Beyond standing as a premier construction company in the area, Ghilotti Construction goes above the call of duty for community amid the seasonal destructive fires that have struck across the North Bay in recent years. The family-owned business has its fingerprints all over each step of Wine Country’s recovery process, doing whatever it takes to soften the blow.
When the Glass fire broke out earlier this year, Willie Ghilotti, co-owner of Ghilotti Construction, alongside his father, Richard, and Brian Ongaro, rallied the troops and directed his employees who volunteered to the company’s water tankers. “Fire trucks can only hold 800 gallons of water, but ours can hold 4,000,” says Ghilotti. “So we pulled up alongside the fire department to help. They would use our available water, and we would also soak houses in neighborhoods that were in danger of catching fire.”
Participation in fighting fires is nothing out of the ordinary for Willie Ghilotti and crew. This is a situation the company prepares for and proceeds as a fundamental piece in dispelling flames and the recovery process of a debris-laden landscape.
In 2017, Ghilotti first offered fuel to the National Guard when they marched into Santa Rosa to combat the Tubbs fire. This offer kicked off Ghilotti’s ongoing involvement during fire season. “With all the gas stations down and no power, I told them if you need fuel, we are willing to donate,” says Ghilotti. “That same day, I get a call from the captain of the National Guard. He asked if we had any place for them to stay. His soldiers were sleeping on cots and waking up in ashes.”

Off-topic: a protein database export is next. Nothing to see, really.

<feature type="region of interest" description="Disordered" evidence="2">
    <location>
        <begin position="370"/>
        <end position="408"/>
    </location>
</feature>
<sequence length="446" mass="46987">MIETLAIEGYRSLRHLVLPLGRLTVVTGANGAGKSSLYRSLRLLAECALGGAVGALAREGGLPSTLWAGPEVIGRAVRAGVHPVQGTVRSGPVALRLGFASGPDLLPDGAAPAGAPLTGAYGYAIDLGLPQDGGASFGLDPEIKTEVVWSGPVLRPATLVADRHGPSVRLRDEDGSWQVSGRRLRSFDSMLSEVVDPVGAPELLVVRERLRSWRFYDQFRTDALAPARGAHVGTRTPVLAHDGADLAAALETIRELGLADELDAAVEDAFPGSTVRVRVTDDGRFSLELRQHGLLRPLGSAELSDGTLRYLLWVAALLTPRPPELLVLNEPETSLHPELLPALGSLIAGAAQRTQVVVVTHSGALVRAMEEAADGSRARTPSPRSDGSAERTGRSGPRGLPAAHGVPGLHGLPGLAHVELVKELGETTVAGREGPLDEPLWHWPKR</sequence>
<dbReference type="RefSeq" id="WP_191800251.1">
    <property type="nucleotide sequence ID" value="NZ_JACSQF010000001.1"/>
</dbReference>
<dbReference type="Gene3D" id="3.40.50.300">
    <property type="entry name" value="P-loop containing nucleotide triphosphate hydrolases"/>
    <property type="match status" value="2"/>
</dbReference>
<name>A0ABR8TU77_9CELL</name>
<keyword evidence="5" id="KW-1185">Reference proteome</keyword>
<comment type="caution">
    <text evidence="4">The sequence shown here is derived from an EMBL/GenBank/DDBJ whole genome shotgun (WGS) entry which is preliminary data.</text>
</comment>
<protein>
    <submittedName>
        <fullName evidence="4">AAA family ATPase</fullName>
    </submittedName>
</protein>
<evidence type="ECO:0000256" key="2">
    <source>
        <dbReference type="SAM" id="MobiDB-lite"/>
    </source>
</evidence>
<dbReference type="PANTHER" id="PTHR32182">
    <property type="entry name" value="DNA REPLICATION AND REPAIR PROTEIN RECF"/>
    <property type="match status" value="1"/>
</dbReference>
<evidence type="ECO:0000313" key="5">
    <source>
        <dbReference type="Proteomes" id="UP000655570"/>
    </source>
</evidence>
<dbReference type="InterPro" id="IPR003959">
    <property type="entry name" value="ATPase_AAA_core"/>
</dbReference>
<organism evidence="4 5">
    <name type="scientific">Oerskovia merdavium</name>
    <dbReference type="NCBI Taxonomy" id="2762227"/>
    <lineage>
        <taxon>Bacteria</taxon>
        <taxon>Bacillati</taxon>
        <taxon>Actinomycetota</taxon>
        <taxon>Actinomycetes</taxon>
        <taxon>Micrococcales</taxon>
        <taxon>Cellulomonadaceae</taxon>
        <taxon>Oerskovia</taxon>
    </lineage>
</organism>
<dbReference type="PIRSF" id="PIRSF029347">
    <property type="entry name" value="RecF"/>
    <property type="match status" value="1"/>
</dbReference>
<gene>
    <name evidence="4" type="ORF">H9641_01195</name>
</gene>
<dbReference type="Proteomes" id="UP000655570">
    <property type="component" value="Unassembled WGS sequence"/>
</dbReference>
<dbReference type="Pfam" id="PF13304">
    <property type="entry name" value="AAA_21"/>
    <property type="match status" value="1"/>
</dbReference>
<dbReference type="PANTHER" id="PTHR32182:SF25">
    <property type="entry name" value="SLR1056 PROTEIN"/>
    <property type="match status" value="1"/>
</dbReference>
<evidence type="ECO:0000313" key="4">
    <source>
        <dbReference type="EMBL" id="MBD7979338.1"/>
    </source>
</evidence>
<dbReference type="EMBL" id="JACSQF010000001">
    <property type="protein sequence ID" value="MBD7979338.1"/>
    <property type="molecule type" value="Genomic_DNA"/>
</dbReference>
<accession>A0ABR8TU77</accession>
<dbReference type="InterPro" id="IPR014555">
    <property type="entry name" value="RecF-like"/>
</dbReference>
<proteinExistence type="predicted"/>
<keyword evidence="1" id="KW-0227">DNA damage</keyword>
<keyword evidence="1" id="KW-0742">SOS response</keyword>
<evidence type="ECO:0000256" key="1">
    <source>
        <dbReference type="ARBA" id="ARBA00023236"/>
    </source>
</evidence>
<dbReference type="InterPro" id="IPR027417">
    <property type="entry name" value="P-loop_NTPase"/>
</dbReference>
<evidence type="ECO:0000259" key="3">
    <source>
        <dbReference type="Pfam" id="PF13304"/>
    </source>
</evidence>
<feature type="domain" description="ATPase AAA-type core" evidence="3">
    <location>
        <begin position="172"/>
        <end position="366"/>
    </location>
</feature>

Within the hour, the National Guard moved into an empty warehouse and the surrounding 30 acres it encompassed, creating Forward Operating Base Ghilotti, the only civilian established operational base in local history, according to the Environmental Contracting Corporation (ECC). For the next four months, 400 National Guard soldiers stayed as Ghilotti coordinated meals, while donating latrines and showers. Due to Ghilotti’s local connections, McDonald’s donated fridges of food as well. “There was no lack of resources,” Ghilotti says. “So many people wanted to help and contribute.”
The cleanup after the fires felt insurmountable at times, with more than 1,000 lots requiring work. Ghilotti Construction collected and removed more than 400,000 tons of debris over the course of the fire cleanup process.
“The last lot was in Wikiup, and we cleared it on April 5, my birthday,” Ghilotti adds. “I was working 15 or more hours a day up until that day, coordinating with the National Guard and the ECC as well as doing my normal job.”
The ECC was the environmental company that orchestrated the cleanup of the North Bay. In 2017, the ECC performed a $450 million emergency response for the fires in Northern California.
Ghilotti was awarded with the California Commendation Medal from the military for his efforts. “I was honored. On my 40th birthday, Lieutenant Colonel Angle presented the award,” Ghilotti says. “I’m just a boots-on-the-ground kind of person. I like to lead by example.”
Alongside the commendation, Ghilotti was awarded military challenge coins from Major General David S. Baldwin, Lieutenant Colonel Angle, Lieutenant Colonel Sharyer and Colonel Ray and many others.
In 2019, when the Kincade fire struck a week after the anniversary of the Tubbs fire, Ghilotti and his team was prepared.
“[The firestorm in] 2017 was the first of its kind for us. It was a staple fire in this area,” Ghilotti says. “In 2019, we had the National Guard stay with us, but this time they only needed a month and just 300 soldiers.”
With the pandemic, Ghilotti organized the gathering of N95 masks from across the Bay Area and delivered them to hospitals that were suffering from shortages. No matter the disaster, whether local or nationwide, the family-owned and operated Ghilotti Construction is a dependent and reliable force to do whatever it takes to help community.